But, for me at least, the real body of Noomi’s work can be seen in the trilogy’s conclusion, ‘Luftslottet som Sprängdes’. Here, with Lisbeth Salander mainly confined to the hospital bed, Rapace chips away at the layers of guarded pain and suffering to truly develop the woman underneath that tattoo. Learning to trust and understand her purpose, and seeing the light at the end of that long tunnel, Salander hatches from her cocoon and becomes a real woman. She is still on edge, but it is softened by an understanding on her part of where she is in life.
You can see the real Lisbeth fighting to get out of the faux Lisbeth.
As much as she developed while lying almost motionless in a bed, the real transformation came while sitting across from the man she reviled. In the court proceedings, we see Lisbeth as she fights for her retribution, this time in a manner that is foreign to her. Convinced that the law is the furthest thing from her friend, this 180 is just what was needed to atone for the wrongs committed against her. Having her problems finally solved, not at the hands of a criminal’s revenge but with the swift justice of the very organization that instigated the hurt she felt her whole life, we watch her face soften in a complete way. That sideways smirk when she realizes that it is over and that she was vindicated in the fullest sense, it is belated yet beautifully rendered with an uncontrollable happiness that she fights to control.
The way she removes herself from Blomkvist is also brilliantly played, because we can see that faux apathy creeping up on Salander as she resorts to her former way of dealing with life. We see that the end of her problems did not undo that damage created, but when face to face with the man who campaigned against all odds to clear her name, we see the want in her eyes. She wants to let him in, to really let go of everything and LET HIM IN; but she can’t.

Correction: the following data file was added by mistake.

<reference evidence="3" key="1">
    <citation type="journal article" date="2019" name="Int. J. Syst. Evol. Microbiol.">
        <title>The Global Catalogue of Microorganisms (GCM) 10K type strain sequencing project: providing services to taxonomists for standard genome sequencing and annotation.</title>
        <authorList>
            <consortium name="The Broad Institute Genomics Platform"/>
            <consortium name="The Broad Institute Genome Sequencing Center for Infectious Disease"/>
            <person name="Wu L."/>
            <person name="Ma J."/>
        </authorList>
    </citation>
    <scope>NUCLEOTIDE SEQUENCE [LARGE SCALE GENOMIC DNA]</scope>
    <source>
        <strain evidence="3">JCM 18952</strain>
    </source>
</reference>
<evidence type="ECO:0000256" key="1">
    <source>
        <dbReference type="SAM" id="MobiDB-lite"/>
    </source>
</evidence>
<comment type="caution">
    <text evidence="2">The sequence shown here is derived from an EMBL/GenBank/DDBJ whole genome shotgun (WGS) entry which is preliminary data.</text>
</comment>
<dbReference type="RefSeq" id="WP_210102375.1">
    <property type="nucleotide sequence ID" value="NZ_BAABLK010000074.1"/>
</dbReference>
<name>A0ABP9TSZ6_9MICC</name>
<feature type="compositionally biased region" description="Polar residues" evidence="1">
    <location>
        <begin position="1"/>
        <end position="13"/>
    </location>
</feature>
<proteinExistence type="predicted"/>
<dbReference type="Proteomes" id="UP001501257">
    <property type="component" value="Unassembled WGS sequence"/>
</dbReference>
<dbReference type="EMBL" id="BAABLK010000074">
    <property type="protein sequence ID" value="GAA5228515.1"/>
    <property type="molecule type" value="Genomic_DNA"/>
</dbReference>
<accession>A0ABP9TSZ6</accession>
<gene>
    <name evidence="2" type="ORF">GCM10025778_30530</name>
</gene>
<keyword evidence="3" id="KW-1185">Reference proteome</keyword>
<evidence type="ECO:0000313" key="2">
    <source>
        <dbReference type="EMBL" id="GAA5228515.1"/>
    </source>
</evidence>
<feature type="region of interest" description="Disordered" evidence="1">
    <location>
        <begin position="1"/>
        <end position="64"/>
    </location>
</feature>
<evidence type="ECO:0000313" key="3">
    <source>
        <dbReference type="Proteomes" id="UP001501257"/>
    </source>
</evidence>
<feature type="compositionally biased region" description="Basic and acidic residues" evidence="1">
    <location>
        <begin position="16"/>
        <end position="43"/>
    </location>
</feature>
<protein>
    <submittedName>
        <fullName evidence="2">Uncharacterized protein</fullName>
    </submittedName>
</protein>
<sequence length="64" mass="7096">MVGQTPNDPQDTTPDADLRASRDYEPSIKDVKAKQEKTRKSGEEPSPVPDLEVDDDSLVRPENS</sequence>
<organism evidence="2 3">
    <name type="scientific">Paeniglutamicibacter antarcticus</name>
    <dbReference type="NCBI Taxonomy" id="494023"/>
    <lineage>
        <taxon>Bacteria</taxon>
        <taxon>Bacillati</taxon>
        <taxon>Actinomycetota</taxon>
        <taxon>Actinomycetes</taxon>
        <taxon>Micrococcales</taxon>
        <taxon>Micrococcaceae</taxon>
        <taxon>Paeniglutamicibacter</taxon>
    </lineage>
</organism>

By the time the three films are finished, the character of Lisbeth Salander feels like something unlike anything you’ve ever seen before. On it’s own, these films don’t really flesh out who she is, but as a whole they give us something spectacular; and Noomi Rapace should be congratulated for emptying herself so readily into this role.
I’ve mentioned this to friends, and it pains me to say this, but I cannot find room to nominate Noomi in my personal ‘Fisti’ awards for her work in these films. Being that the films are separate and regarded as separate films, I don’t feel the performance segregated from its counterparts is strong enough. Had the films been released as a 6 hour film all its own, I would hand her the win in nearly any film year this past decade.